#11  I have read enough of your posts to know you don't post info you aren't educated about.  Knowing what is happening in our government today, what you post makes sense except for the fact that why is Chase willing to pay out billions of dollars when they can just reveal to people  how they got into this situation?.  Why are they not instead taking the government to court and showing what you say really happened?  I assure you the internet is full of negative posts about Chase now and the truth should be heard about how Chase ended up with all those bad mortgages.  I have made it clear Chase has never been my most favorite bank but I don't think any institution should be surrounded with such bad publicity if they were really trying to do something to help their country. 

Unfortunately, the information you are sharing in your recent post does not seem to be readily available on Chase and neither have I heard it mentioned when I hear reports of the Chase problems on the news.  Thank you for sharing this additional information.  I will not post further about this since it seems all the info we need to know is not readily available about Chase.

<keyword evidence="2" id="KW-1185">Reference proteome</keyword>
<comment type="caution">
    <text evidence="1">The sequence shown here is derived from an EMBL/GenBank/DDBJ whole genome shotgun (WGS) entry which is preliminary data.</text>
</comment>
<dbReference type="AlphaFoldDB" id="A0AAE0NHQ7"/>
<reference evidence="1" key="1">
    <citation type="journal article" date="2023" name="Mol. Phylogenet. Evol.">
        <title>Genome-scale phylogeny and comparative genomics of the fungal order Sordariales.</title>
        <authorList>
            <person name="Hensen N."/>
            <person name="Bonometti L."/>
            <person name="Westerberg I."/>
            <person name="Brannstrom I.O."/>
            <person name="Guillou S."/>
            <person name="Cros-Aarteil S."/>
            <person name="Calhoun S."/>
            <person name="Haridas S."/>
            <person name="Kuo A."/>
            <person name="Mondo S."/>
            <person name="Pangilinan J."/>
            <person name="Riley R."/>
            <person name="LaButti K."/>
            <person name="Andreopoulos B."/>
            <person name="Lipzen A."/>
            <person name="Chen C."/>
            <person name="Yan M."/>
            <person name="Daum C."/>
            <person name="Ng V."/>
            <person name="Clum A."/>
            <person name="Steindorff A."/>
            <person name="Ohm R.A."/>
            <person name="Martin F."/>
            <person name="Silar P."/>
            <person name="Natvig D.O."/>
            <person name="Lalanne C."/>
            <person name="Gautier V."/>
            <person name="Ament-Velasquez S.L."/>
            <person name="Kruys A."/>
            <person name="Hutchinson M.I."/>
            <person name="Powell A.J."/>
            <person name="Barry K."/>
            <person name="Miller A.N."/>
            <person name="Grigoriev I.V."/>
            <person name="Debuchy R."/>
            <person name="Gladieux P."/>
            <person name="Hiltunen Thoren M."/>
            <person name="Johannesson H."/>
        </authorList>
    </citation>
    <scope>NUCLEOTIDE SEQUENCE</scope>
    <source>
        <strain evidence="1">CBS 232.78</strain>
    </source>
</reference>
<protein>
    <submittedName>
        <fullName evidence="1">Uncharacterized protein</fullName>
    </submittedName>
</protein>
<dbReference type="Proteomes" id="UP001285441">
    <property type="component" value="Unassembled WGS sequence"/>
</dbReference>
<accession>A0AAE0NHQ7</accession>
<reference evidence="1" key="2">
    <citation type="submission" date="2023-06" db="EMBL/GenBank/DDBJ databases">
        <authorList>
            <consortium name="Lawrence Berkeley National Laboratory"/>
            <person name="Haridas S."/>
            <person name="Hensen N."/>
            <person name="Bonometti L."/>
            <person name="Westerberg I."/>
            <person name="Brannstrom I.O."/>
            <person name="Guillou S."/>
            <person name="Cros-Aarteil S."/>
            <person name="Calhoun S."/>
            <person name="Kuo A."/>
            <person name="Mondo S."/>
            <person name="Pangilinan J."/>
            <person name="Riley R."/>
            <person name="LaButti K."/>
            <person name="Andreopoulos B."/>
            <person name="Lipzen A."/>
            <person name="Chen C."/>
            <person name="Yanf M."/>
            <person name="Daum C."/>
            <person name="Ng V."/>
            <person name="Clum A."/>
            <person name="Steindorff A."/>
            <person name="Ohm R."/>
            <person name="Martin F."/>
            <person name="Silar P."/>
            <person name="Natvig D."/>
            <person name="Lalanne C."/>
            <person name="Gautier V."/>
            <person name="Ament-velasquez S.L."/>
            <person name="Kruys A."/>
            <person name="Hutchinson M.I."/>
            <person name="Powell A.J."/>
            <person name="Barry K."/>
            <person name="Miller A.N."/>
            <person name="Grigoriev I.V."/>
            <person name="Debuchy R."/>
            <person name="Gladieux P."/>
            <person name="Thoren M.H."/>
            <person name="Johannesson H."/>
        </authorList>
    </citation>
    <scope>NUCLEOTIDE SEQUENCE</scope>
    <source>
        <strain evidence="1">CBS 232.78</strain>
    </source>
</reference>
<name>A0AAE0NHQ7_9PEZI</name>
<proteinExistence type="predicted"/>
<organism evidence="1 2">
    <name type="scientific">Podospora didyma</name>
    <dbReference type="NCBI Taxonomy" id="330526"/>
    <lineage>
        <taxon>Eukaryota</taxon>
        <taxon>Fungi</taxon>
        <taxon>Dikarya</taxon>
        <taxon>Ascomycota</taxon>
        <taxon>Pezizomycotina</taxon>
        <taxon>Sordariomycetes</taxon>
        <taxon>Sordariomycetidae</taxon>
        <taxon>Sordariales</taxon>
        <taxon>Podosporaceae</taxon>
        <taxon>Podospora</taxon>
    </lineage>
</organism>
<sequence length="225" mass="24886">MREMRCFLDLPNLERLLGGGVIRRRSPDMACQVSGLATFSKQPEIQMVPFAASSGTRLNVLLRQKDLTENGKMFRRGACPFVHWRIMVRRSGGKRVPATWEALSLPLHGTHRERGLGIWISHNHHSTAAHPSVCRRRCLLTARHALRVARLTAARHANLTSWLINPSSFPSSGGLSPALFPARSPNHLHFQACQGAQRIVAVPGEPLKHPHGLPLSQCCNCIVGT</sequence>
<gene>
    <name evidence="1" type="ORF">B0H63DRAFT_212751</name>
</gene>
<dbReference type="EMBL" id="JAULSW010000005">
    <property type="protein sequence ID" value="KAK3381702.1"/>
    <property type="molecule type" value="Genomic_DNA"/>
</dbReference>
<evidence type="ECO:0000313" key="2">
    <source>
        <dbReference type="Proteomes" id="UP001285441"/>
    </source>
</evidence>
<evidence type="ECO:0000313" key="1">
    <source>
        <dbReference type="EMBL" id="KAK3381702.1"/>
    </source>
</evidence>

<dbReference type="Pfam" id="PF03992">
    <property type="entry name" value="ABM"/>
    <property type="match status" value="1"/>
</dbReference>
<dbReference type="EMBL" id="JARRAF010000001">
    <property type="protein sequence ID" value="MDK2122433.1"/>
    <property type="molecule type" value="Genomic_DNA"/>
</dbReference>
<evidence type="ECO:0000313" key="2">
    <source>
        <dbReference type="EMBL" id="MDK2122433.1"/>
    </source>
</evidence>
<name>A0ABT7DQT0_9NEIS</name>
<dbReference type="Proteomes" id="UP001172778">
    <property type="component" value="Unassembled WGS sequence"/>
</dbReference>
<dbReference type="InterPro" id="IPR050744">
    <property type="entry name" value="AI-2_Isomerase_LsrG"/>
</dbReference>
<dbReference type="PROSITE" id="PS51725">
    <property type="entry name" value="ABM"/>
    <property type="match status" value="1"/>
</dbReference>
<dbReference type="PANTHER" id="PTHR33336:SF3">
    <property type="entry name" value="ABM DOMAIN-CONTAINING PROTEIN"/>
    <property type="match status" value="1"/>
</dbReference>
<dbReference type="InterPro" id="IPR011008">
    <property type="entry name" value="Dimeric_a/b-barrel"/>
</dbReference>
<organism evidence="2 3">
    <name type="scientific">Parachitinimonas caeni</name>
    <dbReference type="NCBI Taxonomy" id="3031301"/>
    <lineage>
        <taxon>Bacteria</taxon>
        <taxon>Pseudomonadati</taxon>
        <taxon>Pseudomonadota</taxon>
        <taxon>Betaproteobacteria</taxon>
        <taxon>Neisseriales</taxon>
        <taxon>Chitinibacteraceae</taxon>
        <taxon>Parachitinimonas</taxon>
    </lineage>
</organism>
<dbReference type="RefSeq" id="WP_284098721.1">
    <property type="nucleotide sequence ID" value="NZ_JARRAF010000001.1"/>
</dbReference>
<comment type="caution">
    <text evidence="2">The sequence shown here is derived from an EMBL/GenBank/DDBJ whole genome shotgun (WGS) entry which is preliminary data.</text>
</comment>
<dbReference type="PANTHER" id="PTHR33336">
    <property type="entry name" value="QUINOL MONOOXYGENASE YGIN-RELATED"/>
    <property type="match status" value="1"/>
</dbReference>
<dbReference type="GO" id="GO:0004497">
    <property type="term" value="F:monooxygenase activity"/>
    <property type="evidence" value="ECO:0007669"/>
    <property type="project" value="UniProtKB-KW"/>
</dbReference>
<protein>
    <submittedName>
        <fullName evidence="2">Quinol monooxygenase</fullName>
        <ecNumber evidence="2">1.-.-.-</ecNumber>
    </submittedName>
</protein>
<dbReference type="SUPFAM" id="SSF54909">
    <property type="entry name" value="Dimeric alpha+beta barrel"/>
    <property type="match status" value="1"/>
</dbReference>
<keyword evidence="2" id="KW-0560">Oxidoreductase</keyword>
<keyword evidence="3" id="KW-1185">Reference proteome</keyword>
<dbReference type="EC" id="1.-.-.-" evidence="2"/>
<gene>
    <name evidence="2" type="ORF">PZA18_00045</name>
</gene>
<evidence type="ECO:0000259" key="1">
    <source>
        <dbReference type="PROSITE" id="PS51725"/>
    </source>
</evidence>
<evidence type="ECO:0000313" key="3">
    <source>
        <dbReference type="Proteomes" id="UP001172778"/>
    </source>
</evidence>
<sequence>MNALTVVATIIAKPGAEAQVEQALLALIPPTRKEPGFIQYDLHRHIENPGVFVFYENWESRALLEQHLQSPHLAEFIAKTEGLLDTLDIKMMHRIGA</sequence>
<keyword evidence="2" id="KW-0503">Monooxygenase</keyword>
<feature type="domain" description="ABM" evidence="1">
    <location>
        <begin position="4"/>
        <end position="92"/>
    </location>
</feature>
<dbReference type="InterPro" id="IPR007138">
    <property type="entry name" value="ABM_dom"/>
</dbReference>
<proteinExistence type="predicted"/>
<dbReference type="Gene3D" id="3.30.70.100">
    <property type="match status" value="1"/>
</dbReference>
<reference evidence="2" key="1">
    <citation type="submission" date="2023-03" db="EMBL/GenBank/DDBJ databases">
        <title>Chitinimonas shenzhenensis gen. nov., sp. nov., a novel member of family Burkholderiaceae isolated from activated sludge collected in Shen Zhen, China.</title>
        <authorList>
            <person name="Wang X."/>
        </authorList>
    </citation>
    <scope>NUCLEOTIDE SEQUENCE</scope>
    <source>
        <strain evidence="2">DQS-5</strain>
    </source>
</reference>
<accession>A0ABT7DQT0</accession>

1
paoli2paoli21,140 posts since
Aug 10, 2011
Rep Points: 5,078
13. Tuesday, October 22, 2013 - 5:32 PM
Paoli2, JP Morgan is willing to settle not because they believe they are guilty but because they want to get this behind them. The settlement, although large, is not going to hinder them in the future. Fighting with the govt is not good for business, creates too much uncertainty which shareholders loathe, and costs a fortune in legal fees. It is entirely a business decision, which really has nothing to do with the merits of the case.